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The Rubber Room
March, Volume Five
The Rubber Room column is a weekly look at recent and notable releases that don’t fall into the rubric of traditional reviewed material—namely 7”’s, 12”’s, 3” CDs, EPs, cassette-only, DVDs and MP3-only releases.
Last fall, three nerdy Brooklyn natives made thousands of Blonde Redhead fans forget that the Liars were supposed to be the opening act, as they wooed audiences with their machine drum beats, digital delaying guitar, Peter Hook bass lines, and lead singer Colin Ruffino’s icy crooning. The Citizen EP captures Home Video’s shimmering, head bob-inducing music for the intelligent through five songs that prelude a very bright for the young artists. Heavily processed and 100% digitally executed, humanity still lies throughout the EP as Ruffino’s subdued deliveries and the bands self-created musical figures reveal there is warmth behind the electronic snow.
Analord 01 & Analord 02
Stylus writers have remained curiously silent on the newest offerings from Richard D. James and it's easy to see why, based on the first two entries into the Analord series. Anyone who wants to bother taking 800 words to review the thing better be spending 700 recounting AFX's historical impact or something equally as boring. Which reminds me: Analord 1's aceeeid revivalism is inconsequential to most who came to him after his Twin alias came to be regarded as his "important" work. For those who get off on it, you know what to expect: a bit more melodically complex than most acid and a whole lot harder to mix into and out of.
[Ghostly International, 2004]
This Environ vet does little to change his sound on this, his Ghostly debut. It wouldn't be such a heinous crime if this was his finest work, but "Berlin Sunrise (Die Nacht)," only comes to mean stuff in a mid-song breakdown worthy of the Neptunes, in which everything drops out except the glistening synth, the Italo tempo drums, and a yearning string line. When things get normal again, just pick the needle up and go back or wait for it all to come together in the finale. "Berlin Sunrise (Die Daemmerung)" is a less effective, more compact beast that pumps up everything at the expense of length and subtlety. On the flipside, the highlight is "Das ist Kein Techno!," which is decidedly not techno! What it is is top-notch acid house.
War Es Nicht
The gloom-house of most Dial releases is in full-effect, with a healthy dose of click thrown in on the newest release from Denis Karimani. Karimani is a player in the Cologne scene, although he rarely seems to get his records out in bulk--one 12" on Areal, Trapez, Dial, and Italic each. It's hard to believe, as "War Es Nicht" is an incredibly self-assured slab of wax that moves from some abstract beginnings into a full-fledged banger by its end, all the while remaining defiantly catchy. The B-side opener "Pedestrian" is just that, but "Wahrheit" finishes up the 12" nicely with a blossoming hook that never changes except in volume, eventually making its way to the forefront of the song.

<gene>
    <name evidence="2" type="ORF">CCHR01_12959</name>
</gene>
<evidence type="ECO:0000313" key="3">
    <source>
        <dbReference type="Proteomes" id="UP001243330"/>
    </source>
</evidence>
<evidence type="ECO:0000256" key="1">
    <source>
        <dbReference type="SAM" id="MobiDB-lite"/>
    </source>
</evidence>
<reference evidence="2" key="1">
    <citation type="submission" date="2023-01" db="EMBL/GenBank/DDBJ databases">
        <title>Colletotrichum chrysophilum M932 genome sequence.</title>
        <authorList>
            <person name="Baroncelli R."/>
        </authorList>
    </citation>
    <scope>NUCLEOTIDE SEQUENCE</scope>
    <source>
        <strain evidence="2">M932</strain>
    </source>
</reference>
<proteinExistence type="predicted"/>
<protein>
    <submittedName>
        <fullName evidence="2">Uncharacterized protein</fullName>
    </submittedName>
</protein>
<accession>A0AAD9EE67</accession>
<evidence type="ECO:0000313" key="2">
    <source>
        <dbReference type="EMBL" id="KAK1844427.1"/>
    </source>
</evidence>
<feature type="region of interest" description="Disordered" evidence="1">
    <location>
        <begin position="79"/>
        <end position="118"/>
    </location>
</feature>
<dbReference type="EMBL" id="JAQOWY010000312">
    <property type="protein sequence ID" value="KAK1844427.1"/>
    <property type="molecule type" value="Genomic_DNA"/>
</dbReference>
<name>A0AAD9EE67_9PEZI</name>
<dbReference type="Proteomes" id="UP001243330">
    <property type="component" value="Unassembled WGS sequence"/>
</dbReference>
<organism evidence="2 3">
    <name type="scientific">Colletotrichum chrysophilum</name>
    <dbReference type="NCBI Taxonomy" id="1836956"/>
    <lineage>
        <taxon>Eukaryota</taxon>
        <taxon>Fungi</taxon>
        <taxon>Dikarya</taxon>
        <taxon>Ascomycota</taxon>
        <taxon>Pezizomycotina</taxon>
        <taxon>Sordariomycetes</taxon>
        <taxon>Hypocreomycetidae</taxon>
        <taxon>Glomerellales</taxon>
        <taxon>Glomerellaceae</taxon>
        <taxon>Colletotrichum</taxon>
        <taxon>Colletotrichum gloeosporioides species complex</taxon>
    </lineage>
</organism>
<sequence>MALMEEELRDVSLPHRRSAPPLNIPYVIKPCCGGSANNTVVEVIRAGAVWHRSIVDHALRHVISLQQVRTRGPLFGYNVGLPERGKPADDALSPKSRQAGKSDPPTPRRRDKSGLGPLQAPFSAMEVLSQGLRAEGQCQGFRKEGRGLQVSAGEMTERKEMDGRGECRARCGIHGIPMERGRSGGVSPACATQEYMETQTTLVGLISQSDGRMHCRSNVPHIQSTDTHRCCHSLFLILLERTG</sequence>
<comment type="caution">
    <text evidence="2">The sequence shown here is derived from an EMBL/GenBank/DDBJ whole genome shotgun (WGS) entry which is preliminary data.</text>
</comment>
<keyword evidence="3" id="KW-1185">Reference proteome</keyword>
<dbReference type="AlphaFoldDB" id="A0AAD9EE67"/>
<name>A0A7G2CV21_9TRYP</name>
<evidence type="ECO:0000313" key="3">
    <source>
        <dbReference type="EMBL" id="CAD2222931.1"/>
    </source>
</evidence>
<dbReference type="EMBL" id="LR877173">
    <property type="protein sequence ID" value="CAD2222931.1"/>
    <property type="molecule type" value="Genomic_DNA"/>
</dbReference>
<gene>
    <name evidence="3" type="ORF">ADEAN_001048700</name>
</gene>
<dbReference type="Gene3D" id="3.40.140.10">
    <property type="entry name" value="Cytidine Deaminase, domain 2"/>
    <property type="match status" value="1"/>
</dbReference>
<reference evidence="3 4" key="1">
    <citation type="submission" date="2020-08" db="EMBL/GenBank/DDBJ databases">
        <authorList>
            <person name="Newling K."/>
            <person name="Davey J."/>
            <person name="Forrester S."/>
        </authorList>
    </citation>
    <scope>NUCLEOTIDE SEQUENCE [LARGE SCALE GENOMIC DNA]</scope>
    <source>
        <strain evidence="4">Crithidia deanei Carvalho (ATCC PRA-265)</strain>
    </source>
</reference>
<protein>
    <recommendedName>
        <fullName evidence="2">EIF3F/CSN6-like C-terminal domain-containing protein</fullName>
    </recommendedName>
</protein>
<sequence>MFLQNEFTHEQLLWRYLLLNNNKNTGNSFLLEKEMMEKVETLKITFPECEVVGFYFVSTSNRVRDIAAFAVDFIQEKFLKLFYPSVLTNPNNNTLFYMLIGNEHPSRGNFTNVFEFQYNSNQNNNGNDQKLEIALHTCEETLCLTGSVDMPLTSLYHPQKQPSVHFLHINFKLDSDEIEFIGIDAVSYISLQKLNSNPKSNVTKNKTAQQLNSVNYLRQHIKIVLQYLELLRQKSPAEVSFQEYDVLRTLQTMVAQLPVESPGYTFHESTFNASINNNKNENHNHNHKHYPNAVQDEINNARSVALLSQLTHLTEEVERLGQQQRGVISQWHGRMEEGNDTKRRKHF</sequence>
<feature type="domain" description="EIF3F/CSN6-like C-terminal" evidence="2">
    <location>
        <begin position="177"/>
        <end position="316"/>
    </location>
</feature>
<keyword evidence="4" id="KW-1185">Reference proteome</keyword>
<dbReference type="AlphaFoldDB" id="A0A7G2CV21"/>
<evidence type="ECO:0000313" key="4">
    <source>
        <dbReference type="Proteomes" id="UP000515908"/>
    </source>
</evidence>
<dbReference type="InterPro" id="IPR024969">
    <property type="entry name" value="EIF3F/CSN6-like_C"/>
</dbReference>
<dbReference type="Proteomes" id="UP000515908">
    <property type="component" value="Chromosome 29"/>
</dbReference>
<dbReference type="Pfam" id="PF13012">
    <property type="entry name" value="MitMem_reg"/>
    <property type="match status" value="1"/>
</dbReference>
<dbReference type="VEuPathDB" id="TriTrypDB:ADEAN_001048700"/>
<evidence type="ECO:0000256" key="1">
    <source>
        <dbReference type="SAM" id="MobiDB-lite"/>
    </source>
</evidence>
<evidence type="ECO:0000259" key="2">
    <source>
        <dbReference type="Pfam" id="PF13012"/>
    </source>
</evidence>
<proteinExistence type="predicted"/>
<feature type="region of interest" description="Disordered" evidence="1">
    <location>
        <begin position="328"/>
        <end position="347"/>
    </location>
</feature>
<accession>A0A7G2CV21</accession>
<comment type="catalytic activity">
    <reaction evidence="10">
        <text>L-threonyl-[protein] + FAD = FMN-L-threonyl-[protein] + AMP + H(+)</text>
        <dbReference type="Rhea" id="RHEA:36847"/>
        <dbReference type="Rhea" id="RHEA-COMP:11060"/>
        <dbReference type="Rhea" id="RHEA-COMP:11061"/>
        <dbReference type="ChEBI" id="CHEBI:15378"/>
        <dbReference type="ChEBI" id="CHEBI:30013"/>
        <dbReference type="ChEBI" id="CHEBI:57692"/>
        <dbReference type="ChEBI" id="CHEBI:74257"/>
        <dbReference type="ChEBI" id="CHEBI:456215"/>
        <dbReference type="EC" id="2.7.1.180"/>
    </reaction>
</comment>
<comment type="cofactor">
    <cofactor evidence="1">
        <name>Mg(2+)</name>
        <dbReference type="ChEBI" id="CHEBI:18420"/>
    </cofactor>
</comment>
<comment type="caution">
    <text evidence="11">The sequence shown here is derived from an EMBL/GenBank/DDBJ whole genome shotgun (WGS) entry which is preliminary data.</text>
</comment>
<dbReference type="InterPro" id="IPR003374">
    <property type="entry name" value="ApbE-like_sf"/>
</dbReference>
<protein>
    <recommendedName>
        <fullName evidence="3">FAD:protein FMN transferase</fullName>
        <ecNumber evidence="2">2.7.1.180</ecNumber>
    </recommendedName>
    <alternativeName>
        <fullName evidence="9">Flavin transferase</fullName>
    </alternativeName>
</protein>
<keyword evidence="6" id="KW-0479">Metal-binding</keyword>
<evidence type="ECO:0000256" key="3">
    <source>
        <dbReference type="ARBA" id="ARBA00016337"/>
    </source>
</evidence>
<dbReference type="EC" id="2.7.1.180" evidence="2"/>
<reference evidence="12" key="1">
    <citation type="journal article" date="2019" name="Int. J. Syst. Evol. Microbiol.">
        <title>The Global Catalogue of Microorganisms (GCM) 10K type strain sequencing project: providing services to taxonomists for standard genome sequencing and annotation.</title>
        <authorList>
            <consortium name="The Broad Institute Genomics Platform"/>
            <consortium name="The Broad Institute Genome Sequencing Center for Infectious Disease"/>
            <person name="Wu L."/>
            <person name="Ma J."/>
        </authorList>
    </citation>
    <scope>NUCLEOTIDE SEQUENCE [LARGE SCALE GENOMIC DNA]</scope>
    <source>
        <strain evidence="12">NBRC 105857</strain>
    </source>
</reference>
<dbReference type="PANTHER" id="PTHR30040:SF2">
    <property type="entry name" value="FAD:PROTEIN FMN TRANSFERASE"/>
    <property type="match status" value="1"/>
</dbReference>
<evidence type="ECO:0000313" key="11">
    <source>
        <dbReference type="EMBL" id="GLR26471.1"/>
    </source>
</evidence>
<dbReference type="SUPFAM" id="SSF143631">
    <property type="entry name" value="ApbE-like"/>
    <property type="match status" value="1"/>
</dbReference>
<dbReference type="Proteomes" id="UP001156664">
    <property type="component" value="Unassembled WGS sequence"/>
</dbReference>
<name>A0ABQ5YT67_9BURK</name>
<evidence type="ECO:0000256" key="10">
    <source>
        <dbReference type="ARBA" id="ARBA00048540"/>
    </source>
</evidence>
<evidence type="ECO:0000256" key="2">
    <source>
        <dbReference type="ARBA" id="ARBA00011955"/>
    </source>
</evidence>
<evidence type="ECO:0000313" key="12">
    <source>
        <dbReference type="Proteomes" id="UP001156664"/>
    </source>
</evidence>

Ware has always struck me as the summer to Dial's winter, and Ziggy Kinder's newest 12" works well in this formulation. Tiny specks of synth get loosely coalesced into hooks, while the beat remains incredibly buoyant at all times. Apparently this is Kinder's debut 12" and, in that respect, you have to be taken aback in some ways. The title is apt: every micro-detail is managed to within an inch of its life. But, you know, the production being impeccable is nothing without the tunes to carry it along (which Kinder is obviously trying to craft here in some way), and he doesn't quite have that together just yet.
Nid and Sancy
Be Yourself Tonight
You can't expect much from a name like that, which makes this track an even more pleasant surprise than it might have been. The tension is built from the beginning moment of the track, until the roiling bass and guitar build to a climactic peak in which an honest-to-god guitar riff sample comes barreling in to knock you off your feet. It does its job, mainly because it's so unexpected, but once you get used to it, it makes perfect sense. But then you're knocked off your feet again with the false ending! This, my friends, is dance-punk done right. Take note.
[Bpitch Control, 2005]
A lot of people seem to love themselves some BPitch Control. I'm not exactly in that camp. I like them. But I find them to be way too inconsistent for me to ever get the hype. Of course every so often they just hit it so hard, it hurts. Festivities is one of those times: "Happy Happy" is wet-yr-pants God-like electo-house, "The Birthday Party" is its slightly lesser cousin, and "Congratulations" will rock dancefloors, no questions asked. Only complaint? Running times. The latter two are begging for extended mixes of their combined ten-minute running time. Cop this.
By: Stylus Staff
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